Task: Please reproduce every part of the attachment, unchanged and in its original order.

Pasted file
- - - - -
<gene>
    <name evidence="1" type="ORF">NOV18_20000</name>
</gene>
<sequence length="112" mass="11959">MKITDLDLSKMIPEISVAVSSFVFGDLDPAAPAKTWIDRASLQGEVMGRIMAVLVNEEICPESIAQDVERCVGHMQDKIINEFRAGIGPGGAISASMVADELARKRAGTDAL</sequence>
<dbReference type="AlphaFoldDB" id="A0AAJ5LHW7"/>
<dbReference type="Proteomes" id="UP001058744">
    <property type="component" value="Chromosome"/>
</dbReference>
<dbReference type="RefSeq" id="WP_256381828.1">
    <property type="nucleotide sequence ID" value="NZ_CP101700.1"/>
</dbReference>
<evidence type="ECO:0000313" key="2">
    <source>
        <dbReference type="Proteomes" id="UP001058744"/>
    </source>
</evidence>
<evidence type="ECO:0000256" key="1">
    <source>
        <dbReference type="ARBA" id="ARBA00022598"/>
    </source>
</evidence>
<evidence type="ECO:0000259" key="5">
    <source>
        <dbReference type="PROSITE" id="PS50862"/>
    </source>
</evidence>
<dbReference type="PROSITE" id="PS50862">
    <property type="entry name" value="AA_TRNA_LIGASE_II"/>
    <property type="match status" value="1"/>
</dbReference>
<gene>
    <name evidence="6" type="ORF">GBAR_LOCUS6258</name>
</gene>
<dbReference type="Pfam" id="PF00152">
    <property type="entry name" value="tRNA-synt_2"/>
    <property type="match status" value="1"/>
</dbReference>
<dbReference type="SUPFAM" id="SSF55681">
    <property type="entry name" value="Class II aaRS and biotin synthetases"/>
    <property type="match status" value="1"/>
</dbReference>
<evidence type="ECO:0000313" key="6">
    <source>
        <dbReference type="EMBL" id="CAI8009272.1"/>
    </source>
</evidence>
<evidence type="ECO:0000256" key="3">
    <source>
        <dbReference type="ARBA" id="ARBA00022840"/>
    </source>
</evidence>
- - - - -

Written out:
<gene>
    <name evidence="1" type="ORF">NOV18_20000</name>
</gene>
<sequence length="112" mass="11959">MKITDLDLSKMIPEISVAVSSFVFGDLDPAAPAKTWIDRASLQGEVMGRIMAVLVNEEICPESIAQDVERCVGHMQDKIINEFRAGIGPGGAISASMVADELARKRAGTDAL</sequence>
<dbReference type="AlphaFoldDB" id="A0AAJ5LHW7"/>
<dbReference type="Proteomes" id="UP001058744">
    <property type="component" value="Chromosome"/>
</dbReference>
<dbReference type="RefSeq" id="WP_256381828.1">
    <property type="nucleotide sequence ID" value="NZ_CP101700.1"/>
</dbReference>
<evidence type="ECO:0000313" key="2">
    <source>
        <dbReference type="Proteomes" id="UP001058744"/>
    </source>
</evidence>
<evidence type="ECO:0000256" key="1">
    <source>
        <dbReference type="ARBA" id="ARBA00022598"/>
    </source>
</evidence>
<evidence type="ECO:0000259" key="5">
    <source>
        <dbReference type="PROSITE" id="PS50862"/>
    </source>
</evidence>
<dbReference type="PROSITE" id="PS50862">
    <property type="entry name" value="AA_TRNA_LIGASE_II"/>
    <property type="match status" value="1"/>
</dbReference>
<gene>
    <name evidence="6" type="ORF">GBAR_LOCUS6258</name>
</gene>
<dbReference type="Pfam" id="PF00152">
    <property type="entry name" value="tRNA-synt_2"/>
    <property type="match status" value="1"/>
</dbReference>
<dbReference type="SUPFAM" id="SSF55681">
    <property type="entry name" value="Class II aaRS and biotin synthetases"/>
    <property type="match status" value="1"/>
</dbReference>
<evidence type="ECO:0000313" key="6">
    <source>
        <dbReference type="EMBL" id="CAI8009272.1"/>
    </source>
</evidence>
<evidence type="ECO:0000256" key="3">
    <source>
        <dbReference type="ARBA" id="ARBA00022840"/>
    </source>
</evidence>